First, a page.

Queensland's timber industry employs around 10,000 people and delivers a $3.2 billion output.

Timber Queensland

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Silvopastoral Systems


Timber Queensland is leading a new Cooperative Research Centre for Developing Northern Australia (CRCNA) research collaboration with partners Forest & Wood Products Australia (FWPA), CQ University, HQPlantations, QLD Department of Agriculture & Fisheries and CO2 Australia. 

The three year Silvopastoral trials of commercial pine systems in North Queensland project aims to unlock a softwood income stream for beef graziers.

What is a Silvopastoral System?

Silvopastoral systems combine natural forests or planted trees with pasture and livestock on the same land management unit.  They are not homogenous systems given there are a multiude of ways to integrate forestry and livestock production.

There are environmental and financial benefits of implementing silvopastoral systems.  Environmental benefits can include aesthetics, water quality improvement, soil conservation, carbon sequesteration and wildlife habitat.  Financial benefits can include farm income diversification, increasing the resilience of a farm to the impact of climate change and complementing longer term timber harvest income with early annual cash flows from livestock.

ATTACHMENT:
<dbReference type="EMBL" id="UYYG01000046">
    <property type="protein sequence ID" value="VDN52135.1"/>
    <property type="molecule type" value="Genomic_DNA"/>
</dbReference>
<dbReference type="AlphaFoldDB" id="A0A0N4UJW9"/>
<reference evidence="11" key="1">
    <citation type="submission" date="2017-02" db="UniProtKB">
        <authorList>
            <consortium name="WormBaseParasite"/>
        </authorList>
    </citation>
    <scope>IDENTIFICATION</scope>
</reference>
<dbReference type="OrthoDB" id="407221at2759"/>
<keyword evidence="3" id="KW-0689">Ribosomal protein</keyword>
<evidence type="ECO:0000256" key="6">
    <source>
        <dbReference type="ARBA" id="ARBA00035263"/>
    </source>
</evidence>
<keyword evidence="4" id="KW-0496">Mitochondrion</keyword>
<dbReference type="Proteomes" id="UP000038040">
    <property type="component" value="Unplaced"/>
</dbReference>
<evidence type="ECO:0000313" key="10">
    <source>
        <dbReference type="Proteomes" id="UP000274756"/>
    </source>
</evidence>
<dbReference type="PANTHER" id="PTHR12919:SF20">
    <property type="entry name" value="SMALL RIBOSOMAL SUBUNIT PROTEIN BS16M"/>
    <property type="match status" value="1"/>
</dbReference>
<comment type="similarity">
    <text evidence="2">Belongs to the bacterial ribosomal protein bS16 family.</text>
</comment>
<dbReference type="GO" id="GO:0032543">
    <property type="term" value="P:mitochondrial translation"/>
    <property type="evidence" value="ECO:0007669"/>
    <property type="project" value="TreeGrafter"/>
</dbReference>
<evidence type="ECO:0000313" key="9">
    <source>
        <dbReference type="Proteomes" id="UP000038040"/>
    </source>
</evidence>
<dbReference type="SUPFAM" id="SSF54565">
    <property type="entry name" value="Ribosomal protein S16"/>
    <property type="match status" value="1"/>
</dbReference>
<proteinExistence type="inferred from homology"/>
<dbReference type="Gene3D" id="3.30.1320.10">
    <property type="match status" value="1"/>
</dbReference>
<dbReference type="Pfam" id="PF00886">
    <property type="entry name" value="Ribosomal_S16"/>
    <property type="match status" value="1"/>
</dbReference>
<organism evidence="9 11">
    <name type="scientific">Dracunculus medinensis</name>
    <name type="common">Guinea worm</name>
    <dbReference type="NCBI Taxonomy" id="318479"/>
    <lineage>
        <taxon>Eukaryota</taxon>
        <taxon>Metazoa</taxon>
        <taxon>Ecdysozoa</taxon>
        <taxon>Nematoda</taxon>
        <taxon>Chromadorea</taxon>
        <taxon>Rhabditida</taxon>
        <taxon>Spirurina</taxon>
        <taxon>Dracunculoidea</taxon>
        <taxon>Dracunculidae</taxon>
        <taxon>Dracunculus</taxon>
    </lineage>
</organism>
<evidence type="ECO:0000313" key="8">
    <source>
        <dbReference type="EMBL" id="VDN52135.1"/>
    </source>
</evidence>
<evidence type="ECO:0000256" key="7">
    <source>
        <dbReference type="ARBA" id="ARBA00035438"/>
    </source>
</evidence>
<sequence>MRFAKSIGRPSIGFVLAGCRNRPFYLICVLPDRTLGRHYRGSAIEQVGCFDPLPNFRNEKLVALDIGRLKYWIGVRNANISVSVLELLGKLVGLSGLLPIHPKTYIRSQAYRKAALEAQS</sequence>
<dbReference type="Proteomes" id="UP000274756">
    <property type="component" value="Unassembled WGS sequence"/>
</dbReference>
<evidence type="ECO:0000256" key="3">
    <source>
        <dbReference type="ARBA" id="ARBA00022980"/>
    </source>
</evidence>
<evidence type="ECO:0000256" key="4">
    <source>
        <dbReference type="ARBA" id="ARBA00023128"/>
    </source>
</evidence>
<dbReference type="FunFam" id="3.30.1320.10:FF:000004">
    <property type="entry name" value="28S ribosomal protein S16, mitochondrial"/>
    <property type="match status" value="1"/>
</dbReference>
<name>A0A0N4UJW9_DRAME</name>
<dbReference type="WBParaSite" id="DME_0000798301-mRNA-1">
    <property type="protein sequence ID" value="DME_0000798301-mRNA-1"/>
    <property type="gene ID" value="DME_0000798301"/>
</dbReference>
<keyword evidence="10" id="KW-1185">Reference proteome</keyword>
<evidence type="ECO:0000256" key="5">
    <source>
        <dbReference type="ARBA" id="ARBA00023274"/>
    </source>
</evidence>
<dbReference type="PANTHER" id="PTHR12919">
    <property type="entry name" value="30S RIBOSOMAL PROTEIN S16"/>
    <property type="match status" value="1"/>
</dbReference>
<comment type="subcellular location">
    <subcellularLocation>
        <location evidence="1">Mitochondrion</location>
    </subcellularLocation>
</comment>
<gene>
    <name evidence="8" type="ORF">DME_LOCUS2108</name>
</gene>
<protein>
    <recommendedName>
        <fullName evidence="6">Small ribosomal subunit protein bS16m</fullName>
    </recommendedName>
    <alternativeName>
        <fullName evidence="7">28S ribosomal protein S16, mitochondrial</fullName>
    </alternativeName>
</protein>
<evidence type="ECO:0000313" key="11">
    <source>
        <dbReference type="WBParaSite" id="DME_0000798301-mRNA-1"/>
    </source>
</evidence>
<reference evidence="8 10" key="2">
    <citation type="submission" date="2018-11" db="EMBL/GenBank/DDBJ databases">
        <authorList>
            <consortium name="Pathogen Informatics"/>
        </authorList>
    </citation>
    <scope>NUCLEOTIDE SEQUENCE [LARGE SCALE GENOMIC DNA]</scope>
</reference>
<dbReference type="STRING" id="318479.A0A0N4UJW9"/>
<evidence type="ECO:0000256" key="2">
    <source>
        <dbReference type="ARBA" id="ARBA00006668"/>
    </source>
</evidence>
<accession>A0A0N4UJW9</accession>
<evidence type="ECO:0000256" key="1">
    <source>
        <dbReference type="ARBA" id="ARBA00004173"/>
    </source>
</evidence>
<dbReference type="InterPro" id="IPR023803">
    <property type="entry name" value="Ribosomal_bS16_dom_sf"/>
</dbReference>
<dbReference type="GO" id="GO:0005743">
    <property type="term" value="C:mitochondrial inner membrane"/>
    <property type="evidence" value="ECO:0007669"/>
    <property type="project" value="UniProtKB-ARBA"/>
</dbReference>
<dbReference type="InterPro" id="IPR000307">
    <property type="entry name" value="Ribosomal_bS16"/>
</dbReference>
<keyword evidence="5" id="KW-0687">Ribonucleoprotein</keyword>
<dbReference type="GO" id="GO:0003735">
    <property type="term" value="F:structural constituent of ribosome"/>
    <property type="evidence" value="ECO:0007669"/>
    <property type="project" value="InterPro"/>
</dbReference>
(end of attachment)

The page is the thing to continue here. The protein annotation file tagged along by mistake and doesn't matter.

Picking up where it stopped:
What is the expected outcome of the Silvopastoral trials for commercial pine systems in North Queensland project?

The project will assess the economic merits of combined grazing and commercial tree farming systems compared to traditional forestry and grazing only practices.

The research partners will measure and model the returns from field trials with cattle grazed in widely spaced commercial pine forests and compare the returns from carbon  sequestration and combined timber and beef production returns with traditional grazing only activities on cleared farmland.

There is a high likelihood these silvopastoralism systems can deliver higher net financial returns per hectare for suitable land types, while at the same time contributing to income diversification and lower overall carbon emissions, or even carbon neutral outcomes for a farming enterprise.

Related silvopastoral resources and projects

Case Studies of the Financial Performance of Silvopastoral Systems in Southern Queensland, Australia . Ben Francis, Tyron Venn, Tom Lewis and Jeremy Brawner.

This report demonstrates that investing in Private Native Forest silviculture is financially beneficial for farmers and more valuable than clearing land for grazing, if it is possible to remove sovereign risk (i.e. uncertainty over future Vegetation Management Act changes).taking into account the benefits from combined timber and livestock production.

Farm Forestry: Growing Together Plan

The Australian Government’s Farm Forestry: Growing Together Plan recognises the new opportunities and provides practical information and resources for farmers looking to invest in farm forestry.. This document provides practical information and resources about farm forestry. 

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